14:38 GMT +320 October 2019
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    Trillion-Dollar Nightmare: F-35 'Years Away' From Becoming Combat Ready

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    Military & Intelligence
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    Bad news for the Lockheed Martin F-35 Lightning II; the Pentagon's super expensive fifth-generation plane, long plagued by all sorts of troubles, will most likely not be ready to take part in an actual battle until at least 2022, the Project On Government Oversight asserted.

    The F-35 was supposed to be all set and ready to go in the early 2010s, but it never happened.

    The Joint Strike Fighter Program "has already been in development for more than twenty years. The plane is still years away from being capable of providing any real contribution to the [US] national defense if, in fact, it ever will be," the independent non-profit noted.

    The Project On Government Oversight based its findings on a report produced by the Pentagon's Director of Operational Test and Evaluation (DOT&E). The document is essentially "a gripping story of mismanagement, delayed tests, serious safety issues, a software nightmare, and maintenance problems crippling half the fleet at any given time."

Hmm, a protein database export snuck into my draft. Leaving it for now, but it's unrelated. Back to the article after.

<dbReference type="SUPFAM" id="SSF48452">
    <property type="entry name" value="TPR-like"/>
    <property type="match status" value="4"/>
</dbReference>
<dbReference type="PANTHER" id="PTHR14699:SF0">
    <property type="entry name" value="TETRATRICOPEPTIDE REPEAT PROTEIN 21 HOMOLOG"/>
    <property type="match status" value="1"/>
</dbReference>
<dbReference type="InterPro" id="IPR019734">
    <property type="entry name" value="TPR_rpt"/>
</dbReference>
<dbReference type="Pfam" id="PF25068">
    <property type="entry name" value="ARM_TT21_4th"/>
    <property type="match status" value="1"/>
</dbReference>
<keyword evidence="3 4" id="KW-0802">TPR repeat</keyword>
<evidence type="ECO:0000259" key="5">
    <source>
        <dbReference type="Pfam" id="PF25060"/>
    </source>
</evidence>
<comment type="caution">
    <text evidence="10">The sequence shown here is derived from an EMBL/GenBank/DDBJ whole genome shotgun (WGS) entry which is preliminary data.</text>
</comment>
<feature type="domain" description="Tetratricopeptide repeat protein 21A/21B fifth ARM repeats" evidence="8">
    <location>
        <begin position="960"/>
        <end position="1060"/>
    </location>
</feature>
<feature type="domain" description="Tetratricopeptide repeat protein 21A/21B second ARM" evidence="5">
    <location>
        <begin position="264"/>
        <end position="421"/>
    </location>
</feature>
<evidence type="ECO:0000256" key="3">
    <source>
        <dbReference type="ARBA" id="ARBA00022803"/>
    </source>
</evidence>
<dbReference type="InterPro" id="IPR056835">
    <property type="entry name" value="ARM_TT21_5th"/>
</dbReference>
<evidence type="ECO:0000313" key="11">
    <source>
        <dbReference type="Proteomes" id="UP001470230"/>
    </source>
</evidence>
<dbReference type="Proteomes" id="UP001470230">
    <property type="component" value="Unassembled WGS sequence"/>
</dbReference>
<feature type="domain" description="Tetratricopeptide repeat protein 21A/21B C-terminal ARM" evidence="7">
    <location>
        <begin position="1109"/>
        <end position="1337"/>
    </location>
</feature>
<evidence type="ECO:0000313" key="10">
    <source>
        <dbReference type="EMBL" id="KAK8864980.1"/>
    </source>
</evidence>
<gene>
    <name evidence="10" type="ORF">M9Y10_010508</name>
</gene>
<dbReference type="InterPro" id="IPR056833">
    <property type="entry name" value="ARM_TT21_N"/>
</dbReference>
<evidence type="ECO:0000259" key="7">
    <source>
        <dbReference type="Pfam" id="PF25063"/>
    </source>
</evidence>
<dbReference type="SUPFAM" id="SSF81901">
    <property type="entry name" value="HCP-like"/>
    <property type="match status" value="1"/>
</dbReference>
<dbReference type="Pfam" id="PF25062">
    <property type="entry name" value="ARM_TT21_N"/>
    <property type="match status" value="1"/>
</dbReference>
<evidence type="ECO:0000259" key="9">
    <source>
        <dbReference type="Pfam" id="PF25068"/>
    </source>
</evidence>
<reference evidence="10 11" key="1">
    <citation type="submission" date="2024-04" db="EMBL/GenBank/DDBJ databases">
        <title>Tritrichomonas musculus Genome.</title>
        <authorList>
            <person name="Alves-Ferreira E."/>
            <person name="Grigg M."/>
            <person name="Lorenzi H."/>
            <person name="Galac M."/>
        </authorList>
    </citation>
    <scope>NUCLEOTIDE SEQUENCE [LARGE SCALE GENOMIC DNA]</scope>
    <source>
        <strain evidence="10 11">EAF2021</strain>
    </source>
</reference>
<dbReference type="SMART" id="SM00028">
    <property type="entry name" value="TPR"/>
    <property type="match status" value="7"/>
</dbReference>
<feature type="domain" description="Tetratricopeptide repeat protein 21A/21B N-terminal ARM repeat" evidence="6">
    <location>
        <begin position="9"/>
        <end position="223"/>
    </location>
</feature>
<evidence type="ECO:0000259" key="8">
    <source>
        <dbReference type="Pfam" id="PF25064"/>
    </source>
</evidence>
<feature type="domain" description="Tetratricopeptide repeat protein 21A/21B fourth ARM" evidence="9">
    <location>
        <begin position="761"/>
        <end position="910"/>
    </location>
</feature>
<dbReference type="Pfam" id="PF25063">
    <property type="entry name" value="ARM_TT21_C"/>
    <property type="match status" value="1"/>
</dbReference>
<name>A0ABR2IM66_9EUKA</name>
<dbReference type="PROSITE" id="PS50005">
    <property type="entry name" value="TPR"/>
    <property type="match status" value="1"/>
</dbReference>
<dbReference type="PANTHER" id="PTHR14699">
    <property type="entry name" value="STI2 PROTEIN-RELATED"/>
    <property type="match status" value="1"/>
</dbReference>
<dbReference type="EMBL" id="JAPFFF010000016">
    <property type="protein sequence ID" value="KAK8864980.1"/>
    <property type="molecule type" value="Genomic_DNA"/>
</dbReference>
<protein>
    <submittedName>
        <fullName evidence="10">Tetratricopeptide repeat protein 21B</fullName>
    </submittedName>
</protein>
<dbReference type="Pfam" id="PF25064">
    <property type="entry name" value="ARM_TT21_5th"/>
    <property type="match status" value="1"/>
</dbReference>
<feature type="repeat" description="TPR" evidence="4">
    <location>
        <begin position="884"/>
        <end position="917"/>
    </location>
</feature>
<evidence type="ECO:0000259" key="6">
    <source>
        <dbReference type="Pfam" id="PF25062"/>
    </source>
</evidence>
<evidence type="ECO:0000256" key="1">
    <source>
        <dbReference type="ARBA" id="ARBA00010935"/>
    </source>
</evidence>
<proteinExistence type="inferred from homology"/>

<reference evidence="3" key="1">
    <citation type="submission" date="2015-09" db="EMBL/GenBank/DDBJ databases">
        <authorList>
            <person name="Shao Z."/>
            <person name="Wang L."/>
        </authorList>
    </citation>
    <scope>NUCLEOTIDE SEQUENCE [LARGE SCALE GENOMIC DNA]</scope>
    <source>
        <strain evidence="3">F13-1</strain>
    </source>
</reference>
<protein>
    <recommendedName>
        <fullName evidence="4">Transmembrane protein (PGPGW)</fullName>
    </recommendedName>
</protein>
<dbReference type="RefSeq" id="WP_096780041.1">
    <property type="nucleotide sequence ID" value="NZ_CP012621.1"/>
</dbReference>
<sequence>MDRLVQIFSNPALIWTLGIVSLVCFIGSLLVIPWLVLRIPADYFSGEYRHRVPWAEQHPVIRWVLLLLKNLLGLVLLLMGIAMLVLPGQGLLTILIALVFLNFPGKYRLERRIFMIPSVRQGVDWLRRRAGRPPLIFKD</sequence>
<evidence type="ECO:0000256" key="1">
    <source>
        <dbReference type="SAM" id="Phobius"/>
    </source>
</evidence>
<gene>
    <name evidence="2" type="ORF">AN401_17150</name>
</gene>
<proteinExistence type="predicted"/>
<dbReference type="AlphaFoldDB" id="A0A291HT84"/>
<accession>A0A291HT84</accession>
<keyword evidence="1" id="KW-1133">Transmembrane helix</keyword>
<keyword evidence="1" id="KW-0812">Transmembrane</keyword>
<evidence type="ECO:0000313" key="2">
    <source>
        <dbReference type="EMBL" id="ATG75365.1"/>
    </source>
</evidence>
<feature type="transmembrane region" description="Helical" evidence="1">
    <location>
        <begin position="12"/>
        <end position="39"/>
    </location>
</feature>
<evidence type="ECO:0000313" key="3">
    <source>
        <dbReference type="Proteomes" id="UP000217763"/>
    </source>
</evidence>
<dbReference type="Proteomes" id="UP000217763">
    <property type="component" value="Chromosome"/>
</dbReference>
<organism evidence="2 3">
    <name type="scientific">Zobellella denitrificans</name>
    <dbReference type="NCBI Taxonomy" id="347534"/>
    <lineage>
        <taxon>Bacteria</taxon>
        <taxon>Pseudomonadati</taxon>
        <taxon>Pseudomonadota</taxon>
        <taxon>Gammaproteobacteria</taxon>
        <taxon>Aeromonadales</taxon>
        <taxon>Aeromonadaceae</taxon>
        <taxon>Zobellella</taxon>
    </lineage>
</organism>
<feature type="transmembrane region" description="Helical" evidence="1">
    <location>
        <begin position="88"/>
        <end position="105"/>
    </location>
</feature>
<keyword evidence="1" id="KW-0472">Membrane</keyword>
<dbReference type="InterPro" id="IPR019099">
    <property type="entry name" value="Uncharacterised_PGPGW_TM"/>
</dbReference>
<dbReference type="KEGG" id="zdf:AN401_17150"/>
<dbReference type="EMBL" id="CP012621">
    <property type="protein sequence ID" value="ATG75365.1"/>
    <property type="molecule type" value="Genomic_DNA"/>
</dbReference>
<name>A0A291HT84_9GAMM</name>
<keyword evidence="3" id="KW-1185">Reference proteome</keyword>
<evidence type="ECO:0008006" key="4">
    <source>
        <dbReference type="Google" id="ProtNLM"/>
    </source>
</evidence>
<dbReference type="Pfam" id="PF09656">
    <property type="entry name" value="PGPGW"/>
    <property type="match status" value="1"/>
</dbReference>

F-35 Lightning II Joint Strike Fighter
    Lockheed Martin, another leader in the industry with its F-35, F-22, F-16, F-117, and C-130s saw shares grow more than 3.53%.

    This description is evidently fittings since the Joint Strike Fighter Program Officer referred to the DOT&E report as "factually accurate." Lt. Gen. Chris Bogdan also added that the development program was "80 percent complete" pointing to the progress achieved last year.

    For instance, in mid-2015, the US Marine Corps declared that their version of the F-35 had achieved so-called initial operational capability (IOC). However, a report released by DOT&E showed that the majority of F-35Bs would not survive in an actual battle and granting the F-35B the IOC was premature.

    In what could be seen as a tacit confirmation of this assessment, the F-35B is markedly absent from Iraq and Syria, although the US could have benefited from using the most advanced aircraft in its arsenal against Daesh. After all, the US deployed its second best warplane, the Lockheed Martin F-22 Raptor, to take part in the anti-Daesh airstrike campaign.

    The bottom line is that "the plane that was supposed to be flying combat missions in 2012 is still costing taxpayers billions to develop, with no end in sight," the Fiscal Times concluded.


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    fifth-generation fighter plane, F-35 II Joint Strike Fighter Program, combat readiness, F-35 Lightning II, Lockheed Martin F-22 Raptor, Director of Operational Test and Evaluation (DOT&E), Pentagon, United States
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